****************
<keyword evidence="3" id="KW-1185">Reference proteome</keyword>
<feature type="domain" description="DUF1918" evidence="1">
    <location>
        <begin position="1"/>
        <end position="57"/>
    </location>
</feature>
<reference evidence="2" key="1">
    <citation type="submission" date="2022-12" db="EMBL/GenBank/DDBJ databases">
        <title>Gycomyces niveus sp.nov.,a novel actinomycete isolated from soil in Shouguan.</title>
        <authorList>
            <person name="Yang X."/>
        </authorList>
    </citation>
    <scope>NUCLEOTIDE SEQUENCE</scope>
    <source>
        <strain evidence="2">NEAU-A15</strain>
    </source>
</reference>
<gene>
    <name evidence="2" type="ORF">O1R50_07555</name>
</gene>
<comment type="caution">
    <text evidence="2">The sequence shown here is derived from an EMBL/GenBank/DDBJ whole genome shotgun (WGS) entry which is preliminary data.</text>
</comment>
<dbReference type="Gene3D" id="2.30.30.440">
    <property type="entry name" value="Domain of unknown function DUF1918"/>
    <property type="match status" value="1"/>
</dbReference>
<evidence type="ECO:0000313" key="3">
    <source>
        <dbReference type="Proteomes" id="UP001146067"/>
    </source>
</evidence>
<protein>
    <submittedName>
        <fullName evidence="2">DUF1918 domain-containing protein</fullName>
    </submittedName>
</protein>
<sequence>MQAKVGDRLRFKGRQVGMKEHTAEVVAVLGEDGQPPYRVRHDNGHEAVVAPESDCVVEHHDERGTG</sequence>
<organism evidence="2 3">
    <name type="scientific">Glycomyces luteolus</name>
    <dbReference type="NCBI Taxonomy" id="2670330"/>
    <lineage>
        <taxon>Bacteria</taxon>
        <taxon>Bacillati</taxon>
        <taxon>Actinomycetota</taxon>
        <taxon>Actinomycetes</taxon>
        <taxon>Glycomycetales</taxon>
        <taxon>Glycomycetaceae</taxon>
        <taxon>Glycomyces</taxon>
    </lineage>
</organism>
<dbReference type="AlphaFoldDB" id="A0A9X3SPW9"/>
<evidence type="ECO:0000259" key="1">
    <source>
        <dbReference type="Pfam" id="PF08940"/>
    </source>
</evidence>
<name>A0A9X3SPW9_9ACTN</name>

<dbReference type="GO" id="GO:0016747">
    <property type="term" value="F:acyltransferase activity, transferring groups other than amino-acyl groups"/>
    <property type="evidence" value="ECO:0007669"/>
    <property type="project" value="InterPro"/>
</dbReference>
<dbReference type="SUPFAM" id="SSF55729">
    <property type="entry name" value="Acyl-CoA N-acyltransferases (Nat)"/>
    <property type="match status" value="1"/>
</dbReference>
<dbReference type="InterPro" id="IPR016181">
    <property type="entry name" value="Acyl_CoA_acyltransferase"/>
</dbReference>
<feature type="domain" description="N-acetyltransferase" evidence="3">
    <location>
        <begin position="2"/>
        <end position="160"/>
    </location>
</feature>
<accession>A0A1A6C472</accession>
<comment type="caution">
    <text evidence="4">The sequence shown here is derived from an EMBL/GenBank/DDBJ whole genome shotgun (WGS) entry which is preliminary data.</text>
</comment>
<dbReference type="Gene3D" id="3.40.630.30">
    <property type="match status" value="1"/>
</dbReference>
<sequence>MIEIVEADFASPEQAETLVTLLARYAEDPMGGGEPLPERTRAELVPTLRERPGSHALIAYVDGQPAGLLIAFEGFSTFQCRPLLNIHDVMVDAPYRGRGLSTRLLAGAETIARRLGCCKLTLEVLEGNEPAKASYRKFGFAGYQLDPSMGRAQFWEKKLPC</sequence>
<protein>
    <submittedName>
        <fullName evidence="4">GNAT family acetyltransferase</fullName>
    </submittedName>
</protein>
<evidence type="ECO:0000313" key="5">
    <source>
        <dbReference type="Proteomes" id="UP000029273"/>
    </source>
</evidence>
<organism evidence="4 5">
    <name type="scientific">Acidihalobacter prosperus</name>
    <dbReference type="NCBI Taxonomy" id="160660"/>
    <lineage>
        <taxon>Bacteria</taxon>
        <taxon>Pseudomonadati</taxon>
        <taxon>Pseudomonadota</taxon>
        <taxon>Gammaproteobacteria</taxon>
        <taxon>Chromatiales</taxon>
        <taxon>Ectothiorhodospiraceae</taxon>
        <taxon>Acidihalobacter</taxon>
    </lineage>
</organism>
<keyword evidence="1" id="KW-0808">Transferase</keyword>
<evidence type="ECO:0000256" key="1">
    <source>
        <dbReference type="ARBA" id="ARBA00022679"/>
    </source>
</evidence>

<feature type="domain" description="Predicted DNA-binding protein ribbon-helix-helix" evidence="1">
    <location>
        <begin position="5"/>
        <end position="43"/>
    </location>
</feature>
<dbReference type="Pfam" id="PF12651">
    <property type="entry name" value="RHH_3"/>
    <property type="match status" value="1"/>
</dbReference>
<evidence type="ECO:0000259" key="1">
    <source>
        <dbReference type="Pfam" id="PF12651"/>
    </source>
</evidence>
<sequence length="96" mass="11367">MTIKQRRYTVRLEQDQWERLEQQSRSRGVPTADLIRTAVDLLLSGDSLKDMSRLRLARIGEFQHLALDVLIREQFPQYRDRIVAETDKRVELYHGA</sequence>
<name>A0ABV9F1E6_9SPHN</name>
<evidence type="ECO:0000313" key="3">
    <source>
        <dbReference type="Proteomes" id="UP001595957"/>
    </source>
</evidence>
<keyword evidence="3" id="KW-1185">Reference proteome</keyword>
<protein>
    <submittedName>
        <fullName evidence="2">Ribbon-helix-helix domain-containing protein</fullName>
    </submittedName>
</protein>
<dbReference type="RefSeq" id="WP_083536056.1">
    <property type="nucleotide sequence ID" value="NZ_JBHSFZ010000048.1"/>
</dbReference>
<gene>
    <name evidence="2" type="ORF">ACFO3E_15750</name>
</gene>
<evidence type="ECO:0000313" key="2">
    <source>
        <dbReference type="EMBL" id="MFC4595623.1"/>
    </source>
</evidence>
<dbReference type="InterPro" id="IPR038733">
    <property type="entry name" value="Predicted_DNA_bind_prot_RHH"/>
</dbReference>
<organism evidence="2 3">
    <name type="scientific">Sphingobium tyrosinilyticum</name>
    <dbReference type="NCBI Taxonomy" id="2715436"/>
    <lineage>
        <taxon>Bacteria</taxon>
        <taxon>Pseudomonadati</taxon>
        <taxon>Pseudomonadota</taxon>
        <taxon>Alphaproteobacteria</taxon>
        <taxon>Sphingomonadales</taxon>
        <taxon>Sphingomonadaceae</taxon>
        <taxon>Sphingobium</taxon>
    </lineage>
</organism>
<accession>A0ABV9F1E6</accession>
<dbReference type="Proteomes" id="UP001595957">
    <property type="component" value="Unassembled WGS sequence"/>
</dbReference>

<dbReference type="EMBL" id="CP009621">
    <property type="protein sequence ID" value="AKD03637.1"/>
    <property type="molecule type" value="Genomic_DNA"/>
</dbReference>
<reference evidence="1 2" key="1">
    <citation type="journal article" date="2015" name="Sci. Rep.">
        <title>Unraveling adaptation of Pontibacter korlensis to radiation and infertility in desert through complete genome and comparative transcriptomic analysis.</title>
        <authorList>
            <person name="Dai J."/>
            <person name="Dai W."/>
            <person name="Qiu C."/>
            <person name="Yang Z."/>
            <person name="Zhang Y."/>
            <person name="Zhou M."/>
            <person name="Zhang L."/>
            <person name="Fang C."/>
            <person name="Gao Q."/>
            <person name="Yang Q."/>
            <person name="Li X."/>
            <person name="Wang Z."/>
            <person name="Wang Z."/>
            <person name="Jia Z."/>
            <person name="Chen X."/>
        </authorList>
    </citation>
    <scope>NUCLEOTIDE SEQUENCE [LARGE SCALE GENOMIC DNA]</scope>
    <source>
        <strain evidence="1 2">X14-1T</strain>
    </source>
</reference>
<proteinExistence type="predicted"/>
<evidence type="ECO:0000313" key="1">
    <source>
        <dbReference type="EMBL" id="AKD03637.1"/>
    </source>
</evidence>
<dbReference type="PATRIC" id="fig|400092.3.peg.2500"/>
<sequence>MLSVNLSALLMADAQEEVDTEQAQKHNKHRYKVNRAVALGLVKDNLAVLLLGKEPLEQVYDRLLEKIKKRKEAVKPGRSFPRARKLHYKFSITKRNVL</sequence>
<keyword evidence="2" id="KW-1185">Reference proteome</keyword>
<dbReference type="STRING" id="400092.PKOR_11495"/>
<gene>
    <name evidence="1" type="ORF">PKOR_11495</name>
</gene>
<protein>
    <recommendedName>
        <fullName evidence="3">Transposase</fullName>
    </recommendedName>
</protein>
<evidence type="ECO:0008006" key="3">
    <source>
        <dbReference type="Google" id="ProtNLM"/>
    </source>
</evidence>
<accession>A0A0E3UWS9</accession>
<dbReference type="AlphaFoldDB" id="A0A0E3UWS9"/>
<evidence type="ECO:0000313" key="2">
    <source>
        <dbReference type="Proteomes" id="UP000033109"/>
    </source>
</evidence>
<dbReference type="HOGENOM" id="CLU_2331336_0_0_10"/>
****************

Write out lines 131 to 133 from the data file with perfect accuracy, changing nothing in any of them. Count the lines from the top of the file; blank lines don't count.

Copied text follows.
<sequence length="96" mass="11367">MTIKQRRYTVRLEQDQWERLEQQSRSRGVPTADLIRTAVDLLLSGDSLKDMSRLRLARIGEFQHLALDVLIREQFPQYRDRIVAETDKRVELYHGA</sequence>
<name>A0ABV9F1E6_9SPHN</name>
<evidence type="ECO:0000313" key="3">